(Super. Ct. No. CR026807)
The opinion of the court was delivered by: Hull , Acting P. J.
California Rules of Court, rule 8.1115(a), prohibits courts and parties from citing or relying on opinions not certified for publication or ordered published, except as specified by rule 8.1115(b). This opinion has not been certified for publication or ordered published for purposes of rule 8.1115.
Defendant David Lyndel Eichor appeals from a judgment sentencing him to prison after he drove drunk and caused an accident in which three elderly people were injured. On appeal, he argues the trial court erred in failing to state reasons for its decision to deny him probation and impose the aggravated term of imprisonment, and that the error was not harmless. We agree with the People that defendant forfeited his claim of error.
Turning left from Highway 395 into a rest area, defendant struck Leroy Cramer's truck, sending it spinning into the path of a vehicle driven by James G., and causing a 55-gallon drum containing scrap metal to bounce out of Cramer's truck bed and onto James G.'s. Cramer's truck and James G.'s vehicle were totaled. Cramer suffered a spinal injury and major head trauma, and incurred over $700,000 in medical expenses; James G. suffered major lacerations to his lower extremities, and James G.'s wife Juanita suffered a lacerated spleen, and required a hip replacement.
At the scene, defendant failed field sobriety tests, and preliminary screening tests indicated his blood alcohol content was 0.21 to 0.25 percent.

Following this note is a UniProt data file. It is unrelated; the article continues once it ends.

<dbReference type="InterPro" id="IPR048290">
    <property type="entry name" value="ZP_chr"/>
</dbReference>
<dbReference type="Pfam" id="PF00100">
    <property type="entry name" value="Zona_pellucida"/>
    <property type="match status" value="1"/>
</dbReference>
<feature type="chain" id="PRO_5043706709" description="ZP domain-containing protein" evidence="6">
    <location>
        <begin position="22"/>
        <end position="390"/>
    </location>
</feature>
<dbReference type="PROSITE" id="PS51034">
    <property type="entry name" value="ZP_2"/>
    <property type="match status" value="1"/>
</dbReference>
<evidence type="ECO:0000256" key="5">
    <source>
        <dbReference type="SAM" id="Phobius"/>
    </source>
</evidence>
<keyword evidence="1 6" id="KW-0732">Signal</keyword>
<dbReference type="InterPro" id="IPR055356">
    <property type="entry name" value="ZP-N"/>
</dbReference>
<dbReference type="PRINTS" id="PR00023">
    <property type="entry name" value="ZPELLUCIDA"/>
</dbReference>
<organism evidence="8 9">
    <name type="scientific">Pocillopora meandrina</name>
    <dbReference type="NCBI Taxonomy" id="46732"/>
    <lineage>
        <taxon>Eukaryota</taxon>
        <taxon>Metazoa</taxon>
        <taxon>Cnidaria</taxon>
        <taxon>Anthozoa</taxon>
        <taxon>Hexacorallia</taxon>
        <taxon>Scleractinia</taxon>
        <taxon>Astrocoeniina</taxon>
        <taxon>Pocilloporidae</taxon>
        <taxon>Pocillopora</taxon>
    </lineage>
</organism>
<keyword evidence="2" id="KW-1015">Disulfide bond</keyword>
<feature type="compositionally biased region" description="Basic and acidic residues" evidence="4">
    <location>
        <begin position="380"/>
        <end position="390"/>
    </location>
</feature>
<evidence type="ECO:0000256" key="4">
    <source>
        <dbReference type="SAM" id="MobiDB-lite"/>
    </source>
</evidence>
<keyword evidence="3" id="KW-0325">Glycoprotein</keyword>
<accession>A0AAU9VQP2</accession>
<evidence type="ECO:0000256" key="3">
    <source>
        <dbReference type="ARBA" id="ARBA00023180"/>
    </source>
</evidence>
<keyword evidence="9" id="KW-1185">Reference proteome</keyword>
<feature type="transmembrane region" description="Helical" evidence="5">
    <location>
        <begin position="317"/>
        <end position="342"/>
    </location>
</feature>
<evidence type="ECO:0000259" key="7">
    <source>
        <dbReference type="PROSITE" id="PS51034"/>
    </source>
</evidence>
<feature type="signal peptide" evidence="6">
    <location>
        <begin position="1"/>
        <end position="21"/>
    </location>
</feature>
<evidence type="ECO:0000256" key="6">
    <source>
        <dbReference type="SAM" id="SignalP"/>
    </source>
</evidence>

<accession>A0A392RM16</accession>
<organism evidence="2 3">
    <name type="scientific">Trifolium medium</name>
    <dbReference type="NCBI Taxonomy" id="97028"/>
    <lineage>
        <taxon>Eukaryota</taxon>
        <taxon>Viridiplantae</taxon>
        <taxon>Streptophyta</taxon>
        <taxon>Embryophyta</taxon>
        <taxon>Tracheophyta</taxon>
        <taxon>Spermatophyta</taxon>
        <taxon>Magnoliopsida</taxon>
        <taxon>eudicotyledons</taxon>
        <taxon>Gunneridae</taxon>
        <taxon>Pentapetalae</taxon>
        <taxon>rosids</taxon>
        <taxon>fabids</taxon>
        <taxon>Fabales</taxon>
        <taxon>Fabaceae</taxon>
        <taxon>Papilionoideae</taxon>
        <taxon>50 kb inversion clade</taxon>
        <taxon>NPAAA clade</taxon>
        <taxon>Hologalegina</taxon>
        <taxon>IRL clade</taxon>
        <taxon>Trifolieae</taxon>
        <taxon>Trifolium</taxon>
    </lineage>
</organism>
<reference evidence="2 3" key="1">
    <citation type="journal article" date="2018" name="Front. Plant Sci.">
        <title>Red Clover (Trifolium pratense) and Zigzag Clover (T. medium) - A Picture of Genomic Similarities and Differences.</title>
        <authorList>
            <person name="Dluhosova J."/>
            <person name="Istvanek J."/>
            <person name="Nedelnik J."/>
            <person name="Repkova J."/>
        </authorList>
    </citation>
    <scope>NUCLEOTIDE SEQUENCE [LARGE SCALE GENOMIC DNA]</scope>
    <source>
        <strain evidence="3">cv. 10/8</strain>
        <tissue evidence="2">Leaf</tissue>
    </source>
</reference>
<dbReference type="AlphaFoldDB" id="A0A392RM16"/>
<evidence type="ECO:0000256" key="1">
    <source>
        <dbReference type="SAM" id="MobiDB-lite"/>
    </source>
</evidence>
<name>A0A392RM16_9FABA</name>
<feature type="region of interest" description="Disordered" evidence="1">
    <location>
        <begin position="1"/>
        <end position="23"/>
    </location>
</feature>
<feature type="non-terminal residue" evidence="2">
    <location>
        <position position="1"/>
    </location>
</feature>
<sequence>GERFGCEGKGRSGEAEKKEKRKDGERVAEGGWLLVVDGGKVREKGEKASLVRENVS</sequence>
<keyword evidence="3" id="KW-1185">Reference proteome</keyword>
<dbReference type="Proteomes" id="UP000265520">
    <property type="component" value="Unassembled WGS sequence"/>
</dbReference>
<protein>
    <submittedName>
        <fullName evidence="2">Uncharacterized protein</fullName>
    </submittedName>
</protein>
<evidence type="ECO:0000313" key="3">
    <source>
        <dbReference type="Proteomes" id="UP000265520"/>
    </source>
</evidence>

At the time of the accident, defendant was on probation from a conviction for a misdemeanor DUI. Defendant later reported he had also suffered a DUI conviction in Oklahoma in approximately 1980, for which he served 30 days in jail. He expressed remorse, and his belief the accident "would have happened even if I [were] not drinking."
In April 2010, in exchange for a sentence "lid" of nine years, defendant pleaded guilty to driving under the influence, causing injury (Veh. Code, § 23153, subd. (b)), and admitted that, in so doing, he inflicted great bodily injury upon the three victims (Pen. Code, § 12022.7, subd. (a)).
Prior to sentencing, defendant submitted a statement in mitigation, characterizing his life as "almost unblemished" and urging the court to grant probation.
The presentence probation report conceded defendant was statutorily eligible for probation, but recommended the court impose a prison sentence. Regarding the court's sentencing choice, the report recommended the aggravated prison term and identified three circumstances in aggravation: the victims' sustained medical and related costs exceeding $700,000 (Cal. Rules of Court, rule 4.421(a)(9); subsequent references to rules are to the California Rules of Court), defendant was on probation when the crime was committed (rule 4.421(b)(4)), and his prior performance on probation was poor (rule 4.421(b)(5)). It also acknowledged two circumstances in mitigation: defendant's insignificant prior criminal record (rule 4.423(b)(1)) and his voluntarily admission of guilt and expression of concern for the victims in his presentence interview (rule 4.423(b)(3)).
The presentencing report contained statements from Cramer's family on his behalf and from James and Juanita G., all to the effect that defendant destroyed their lives and robbed them of their independence. It also contained several letters ...